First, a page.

Speed and Strength Training Exercise Order: Does in Matter for More Muscle?

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speed training, infinite_labs

Speed and Strength Training Exercise Order: Does in Matter for More Muscle?

by: Robbie Durand

It is well known that many athletes will perform twice a day workouts during the off-season.  Most bodybuilders will always train the large multi-joint exercises before single joint exercises, such as performing the bench press before training a smaller muscle group as the triceps.  Some researchers have suggested that it may be important to perform larger muscle group exercises first on the basis of acute hormonal responses. Some researchers have suggested that larger muscle groups first seem to enhance GH and testosterone levels; however this has not always been found to occur. For example, when researchers examined participants following full-body training, the order of upper and lower body resistance training exercise does not affect the overall delivery of total and free testosterone, growth hormone and IGF-1 to the upper body. So researchers wanted to re-examine the exercise order impact of acute anabolic hormones by having athletes perform speed and strength training. Specifically, the study set out to compare morning performance to afternoon performance where it was preceded by a second session and to assess whether session order affected recovery at 24 hours post.

speed training, infinite_labs

One day comprised a resistance training workout in the morning, followed 2 hours break in the afternoon by a speed training session,

The second group involved a speed training session in the morning, followed by a two-hour break later by a resistance training workout in the afternoon.

speed training, infinite_labsThe sprint training session included a running-specific warm up followed by six sets of 50m maximal sprints with 5 minutes of recovery between each sprint. This speed training session reflected a standard training sessions for team sports athletes and is in line with the volume of maximal speed running per session suggested by elite track coaches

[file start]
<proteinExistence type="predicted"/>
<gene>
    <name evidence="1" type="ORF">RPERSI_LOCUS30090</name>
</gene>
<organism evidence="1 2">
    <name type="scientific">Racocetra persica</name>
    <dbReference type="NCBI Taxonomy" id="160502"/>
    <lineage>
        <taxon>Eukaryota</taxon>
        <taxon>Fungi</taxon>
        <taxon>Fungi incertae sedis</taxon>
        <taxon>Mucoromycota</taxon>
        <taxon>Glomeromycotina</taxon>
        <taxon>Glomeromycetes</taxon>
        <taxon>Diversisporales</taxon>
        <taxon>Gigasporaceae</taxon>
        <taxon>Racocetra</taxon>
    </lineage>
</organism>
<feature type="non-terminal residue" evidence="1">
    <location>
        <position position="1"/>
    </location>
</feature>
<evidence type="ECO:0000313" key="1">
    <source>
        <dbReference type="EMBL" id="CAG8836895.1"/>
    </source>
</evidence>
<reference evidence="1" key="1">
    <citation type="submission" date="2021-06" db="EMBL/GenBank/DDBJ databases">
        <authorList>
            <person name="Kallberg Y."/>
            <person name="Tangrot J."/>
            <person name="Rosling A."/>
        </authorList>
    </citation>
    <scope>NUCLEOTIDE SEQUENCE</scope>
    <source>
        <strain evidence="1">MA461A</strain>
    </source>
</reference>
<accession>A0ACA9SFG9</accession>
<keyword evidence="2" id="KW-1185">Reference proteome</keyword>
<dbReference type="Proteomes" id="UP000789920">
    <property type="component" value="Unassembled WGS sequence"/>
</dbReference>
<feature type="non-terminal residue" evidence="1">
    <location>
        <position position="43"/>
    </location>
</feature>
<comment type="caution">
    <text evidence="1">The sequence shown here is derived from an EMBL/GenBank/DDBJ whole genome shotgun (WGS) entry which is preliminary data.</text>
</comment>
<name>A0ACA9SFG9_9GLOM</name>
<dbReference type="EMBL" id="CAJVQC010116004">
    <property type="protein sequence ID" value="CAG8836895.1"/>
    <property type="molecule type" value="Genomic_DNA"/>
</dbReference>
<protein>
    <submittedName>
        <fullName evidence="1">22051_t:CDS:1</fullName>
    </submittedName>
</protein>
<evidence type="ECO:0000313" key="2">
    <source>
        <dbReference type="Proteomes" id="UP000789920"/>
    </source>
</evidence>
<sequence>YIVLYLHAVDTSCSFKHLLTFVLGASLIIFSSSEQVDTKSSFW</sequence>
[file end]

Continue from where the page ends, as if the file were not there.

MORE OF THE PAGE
The resistance training workout comprised five sets of 4 repetitions of the back squat and the Romanian deadlift with 85% of 1RM, and with 4 minutes of recovery between sets and exercises.

Much to the researchers surprise, there was no difference in the anabolic hormone responses between the morning and afternoon group. While the two sessions individually resulted in significantly different metabolic responses, training order did not result in different endocrine responses, patterns of muscle soreness, muscle damage, or neuromuscular performance over a 24-hour period. The researchers noted that the 10m split times for the 50m sprints was faster when the workout was performed in the afternoon compared to when it was completed in the morning.

Key Points: The researchers found that when training twice a day, it did not matter when speed or strength training was performed when a sufficient amount of time was allowed for rest.

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The effect of session order on the physiological, neuromuscular, and endocrine responses to maximal speed and weight training sessions over a 24h period, Johnston, Johnston, Cook, Costley, Kilgallon & Kilduff,

The effect of session order on the physiological, neuromuscular, and endocrine responses to maximal speed and weight training sessions over a 24h period, Johnston, Johnston, Cook, Costley, Kilgallon & Kilduff,

Bishop PA, Jones E, Woods AK. Recovery from training: a brief review: brief review.J Strength Cond Res. 2008; 22(3):1015-1024.

Coffey VG, Jemiolo B, Edge J, et al. Effect of consecutive repeated sprint and resistance exercise bouts on acute adaptive responses in human skeletal muscle. Am. J Physiol-Regul Integr Comp Physiol. 2009; 297(5):R1441-R1451.